At the prologue, veteran lawyer Mr Treves remarked that investigations at a murder oft looked at the murder as the starting point when oft murder was the end and that the real story began long before.
And so Agatha Christie introduced many disparate threads in the beginning that appeared to have absolutely no relationship whatsoever with each other - Inspector Battle's daughter getting into trouble in school, a failed suicide of a man let down by the world when all he did was to be honest, a young man getting his wife and ex-wife down to his adopted country seat home at Gull's Point.
The deaths did not come in until about half the book, the first person to make the exit being Mr Treve himself. Next was the elderly widow Lady Tressilian, matron of Gull's Point.
Rounding up the usual suspects, we have Neville Strange, young, rich, semi-pro sportsman; his second wife Kay, a glamorous hothead from the Riviera; his divorced first wife Audrey, a complete contrast in character to Kay, stately, willowy and dignified; Thomas Royde, family friend on home visit from Malaya, devoted to Audrey for years; Edward Latimer, friend to and similarly devoted to Kay; Mary Adlin, Lady Tressilian's companion and manager of the household; plus an assortment of domestic help.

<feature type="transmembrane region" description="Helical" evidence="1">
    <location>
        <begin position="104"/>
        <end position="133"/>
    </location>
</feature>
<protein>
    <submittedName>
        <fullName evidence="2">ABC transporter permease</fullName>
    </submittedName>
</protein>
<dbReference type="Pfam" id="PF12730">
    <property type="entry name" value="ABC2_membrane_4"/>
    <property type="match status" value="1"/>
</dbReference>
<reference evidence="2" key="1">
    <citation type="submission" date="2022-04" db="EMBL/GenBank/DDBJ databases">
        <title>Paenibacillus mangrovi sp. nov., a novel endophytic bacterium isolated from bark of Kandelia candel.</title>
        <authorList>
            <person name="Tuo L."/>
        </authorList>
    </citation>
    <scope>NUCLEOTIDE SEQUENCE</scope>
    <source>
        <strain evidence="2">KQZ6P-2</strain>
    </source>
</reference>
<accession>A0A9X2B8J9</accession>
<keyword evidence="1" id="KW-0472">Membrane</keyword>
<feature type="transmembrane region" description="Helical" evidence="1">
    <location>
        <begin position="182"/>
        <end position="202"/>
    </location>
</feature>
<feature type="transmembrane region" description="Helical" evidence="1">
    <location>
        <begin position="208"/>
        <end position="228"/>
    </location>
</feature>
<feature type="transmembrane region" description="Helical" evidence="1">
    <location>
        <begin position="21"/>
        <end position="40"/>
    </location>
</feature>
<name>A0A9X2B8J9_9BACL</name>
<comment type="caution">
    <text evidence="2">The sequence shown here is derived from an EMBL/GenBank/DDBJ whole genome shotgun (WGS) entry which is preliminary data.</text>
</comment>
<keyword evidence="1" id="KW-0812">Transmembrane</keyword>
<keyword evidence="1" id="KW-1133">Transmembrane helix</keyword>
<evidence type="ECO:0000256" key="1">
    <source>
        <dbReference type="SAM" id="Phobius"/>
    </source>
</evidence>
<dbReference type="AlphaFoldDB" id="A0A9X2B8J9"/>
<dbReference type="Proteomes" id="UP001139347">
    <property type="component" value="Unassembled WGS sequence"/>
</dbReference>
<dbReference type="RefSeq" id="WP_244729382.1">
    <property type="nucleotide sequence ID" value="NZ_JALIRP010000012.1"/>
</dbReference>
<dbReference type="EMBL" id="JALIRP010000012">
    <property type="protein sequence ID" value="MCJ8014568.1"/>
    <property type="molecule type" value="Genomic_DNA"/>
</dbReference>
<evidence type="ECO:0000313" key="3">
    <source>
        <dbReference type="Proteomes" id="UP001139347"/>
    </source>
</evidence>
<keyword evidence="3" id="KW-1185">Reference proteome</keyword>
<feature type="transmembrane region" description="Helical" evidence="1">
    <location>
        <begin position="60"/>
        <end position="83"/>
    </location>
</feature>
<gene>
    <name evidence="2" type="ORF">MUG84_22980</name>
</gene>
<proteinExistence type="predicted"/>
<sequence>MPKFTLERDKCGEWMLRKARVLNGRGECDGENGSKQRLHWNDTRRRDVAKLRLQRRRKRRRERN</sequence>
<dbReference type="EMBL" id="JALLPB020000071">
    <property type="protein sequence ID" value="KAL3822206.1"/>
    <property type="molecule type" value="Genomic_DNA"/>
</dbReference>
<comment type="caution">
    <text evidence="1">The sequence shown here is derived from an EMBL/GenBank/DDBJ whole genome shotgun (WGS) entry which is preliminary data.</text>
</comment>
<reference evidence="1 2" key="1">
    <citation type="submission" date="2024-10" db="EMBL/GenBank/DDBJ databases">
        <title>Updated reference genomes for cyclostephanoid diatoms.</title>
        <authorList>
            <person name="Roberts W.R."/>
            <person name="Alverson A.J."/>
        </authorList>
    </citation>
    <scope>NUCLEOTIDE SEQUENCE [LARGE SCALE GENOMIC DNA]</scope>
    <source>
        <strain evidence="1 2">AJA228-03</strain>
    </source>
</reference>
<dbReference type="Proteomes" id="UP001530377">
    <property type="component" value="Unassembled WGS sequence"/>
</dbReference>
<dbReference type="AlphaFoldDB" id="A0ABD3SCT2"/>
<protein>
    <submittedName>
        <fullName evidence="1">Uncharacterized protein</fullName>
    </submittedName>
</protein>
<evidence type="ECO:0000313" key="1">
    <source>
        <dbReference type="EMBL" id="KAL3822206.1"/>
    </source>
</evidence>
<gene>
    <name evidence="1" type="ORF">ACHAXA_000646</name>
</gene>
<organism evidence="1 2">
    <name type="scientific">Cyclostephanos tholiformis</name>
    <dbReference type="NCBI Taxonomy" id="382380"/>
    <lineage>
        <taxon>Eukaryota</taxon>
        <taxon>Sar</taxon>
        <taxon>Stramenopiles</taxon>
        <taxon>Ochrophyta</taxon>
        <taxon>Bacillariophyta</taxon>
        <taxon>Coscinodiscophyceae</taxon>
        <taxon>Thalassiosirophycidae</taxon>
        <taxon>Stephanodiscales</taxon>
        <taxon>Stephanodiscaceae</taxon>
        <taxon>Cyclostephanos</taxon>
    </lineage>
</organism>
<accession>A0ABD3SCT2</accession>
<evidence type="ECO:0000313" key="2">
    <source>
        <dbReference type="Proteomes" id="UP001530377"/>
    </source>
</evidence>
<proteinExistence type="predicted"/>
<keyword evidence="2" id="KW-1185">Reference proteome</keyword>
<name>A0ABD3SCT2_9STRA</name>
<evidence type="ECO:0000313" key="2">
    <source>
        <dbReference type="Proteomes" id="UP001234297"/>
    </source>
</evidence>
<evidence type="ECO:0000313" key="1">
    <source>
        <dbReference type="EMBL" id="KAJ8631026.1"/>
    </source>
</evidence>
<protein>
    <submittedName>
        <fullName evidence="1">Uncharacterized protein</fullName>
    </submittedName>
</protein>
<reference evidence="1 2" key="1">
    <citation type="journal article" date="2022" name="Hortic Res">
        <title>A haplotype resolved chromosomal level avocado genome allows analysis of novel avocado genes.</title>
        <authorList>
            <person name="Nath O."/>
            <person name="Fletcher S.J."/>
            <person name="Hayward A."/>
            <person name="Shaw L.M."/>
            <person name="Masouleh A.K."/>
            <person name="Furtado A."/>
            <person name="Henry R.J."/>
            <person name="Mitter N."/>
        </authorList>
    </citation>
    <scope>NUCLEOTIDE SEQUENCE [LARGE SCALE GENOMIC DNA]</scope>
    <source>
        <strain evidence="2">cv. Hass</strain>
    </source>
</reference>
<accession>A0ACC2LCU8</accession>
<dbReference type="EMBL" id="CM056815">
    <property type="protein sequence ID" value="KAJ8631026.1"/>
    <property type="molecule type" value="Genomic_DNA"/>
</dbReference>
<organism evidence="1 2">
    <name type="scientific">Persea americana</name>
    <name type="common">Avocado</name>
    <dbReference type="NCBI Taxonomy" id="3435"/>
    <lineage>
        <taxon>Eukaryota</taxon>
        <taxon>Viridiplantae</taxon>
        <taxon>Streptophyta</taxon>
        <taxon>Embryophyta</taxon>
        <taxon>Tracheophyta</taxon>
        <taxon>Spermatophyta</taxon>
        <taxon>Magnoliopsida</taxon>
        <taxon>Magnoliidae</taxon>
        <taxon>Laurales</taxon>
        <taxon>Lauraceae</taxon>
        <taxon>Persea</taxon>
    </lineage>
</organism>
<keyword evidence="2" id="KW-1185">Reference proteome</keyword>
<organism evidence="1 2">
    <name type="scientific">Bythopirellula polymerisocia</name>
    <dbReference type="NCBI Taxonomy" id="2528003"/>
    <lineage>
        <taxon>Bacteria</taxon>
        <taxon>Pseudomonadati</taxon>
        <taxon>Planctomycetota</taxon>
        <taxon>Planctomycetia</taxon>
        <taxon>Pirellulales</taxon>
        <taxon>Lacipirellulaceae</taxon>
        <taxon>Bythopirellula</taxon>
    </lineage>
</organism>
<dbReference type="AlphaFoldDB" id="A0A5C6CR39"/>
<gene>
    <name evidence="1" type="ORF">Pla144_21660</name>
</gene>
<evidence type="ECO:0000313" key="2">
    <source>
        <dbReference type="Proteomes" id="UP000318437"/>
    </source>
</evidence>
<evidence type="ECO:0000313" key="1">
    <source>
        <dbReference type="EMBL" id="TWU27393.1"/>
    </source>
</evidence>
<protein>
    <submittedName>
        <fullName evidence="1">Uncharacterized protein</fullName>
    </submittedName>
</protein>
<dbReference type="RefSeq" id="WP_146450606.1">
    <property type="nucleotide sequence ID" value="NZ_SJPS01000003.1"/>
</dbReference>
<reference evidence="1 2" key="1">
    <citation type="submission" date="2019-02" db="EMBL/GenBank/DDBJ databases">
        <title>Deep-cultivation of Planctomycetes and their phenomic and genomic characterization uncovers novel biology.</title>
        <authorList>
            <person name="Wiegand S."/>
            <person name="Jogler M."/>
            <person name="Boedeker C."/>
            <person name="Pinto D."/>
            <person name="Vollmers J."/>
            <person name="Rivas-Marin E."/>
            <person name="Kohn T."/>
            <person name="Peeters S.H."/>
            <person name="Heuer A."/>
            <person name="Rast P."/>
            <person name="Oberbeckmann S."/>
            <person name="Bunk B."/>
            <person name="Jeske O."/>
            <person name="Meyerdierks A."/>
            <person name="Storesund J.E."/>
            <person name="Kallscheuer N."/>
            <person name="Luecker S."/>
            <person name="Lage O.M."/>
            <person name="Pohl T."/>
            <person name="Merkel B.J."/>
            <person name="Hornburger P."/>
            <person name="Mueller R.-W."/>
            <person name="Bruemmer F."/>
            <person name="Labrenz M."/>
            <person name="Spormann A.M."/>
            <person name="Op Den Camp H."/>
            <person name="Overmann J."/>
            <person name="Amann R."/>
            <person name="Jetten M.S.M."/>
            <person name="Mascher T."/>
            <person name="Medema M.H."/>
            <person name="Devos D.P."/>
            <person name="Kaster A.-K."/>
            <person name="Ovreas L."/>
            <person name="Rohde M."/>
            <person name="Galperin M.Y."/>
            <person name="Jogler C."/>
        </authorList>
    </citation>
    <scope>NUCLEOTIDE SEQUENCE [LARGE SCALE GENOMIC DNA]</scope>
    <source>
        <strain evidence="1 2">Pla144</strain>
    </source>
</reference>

Did Kay kill Lady Tresslian, thinking she would be the beneficiary to the legacy as wife of Neville Strange? Especially when Neville declared he intended to divorce her to get Audrey back.
Was Audrey the culprit, knowing she was the actual beneficiacry, being the wife of Neville when the will was drawn up, mentioned in name specifically?
Or was it Neville, to thwart Lady Tresillian's objections to his divorcing Kay to get Audrey?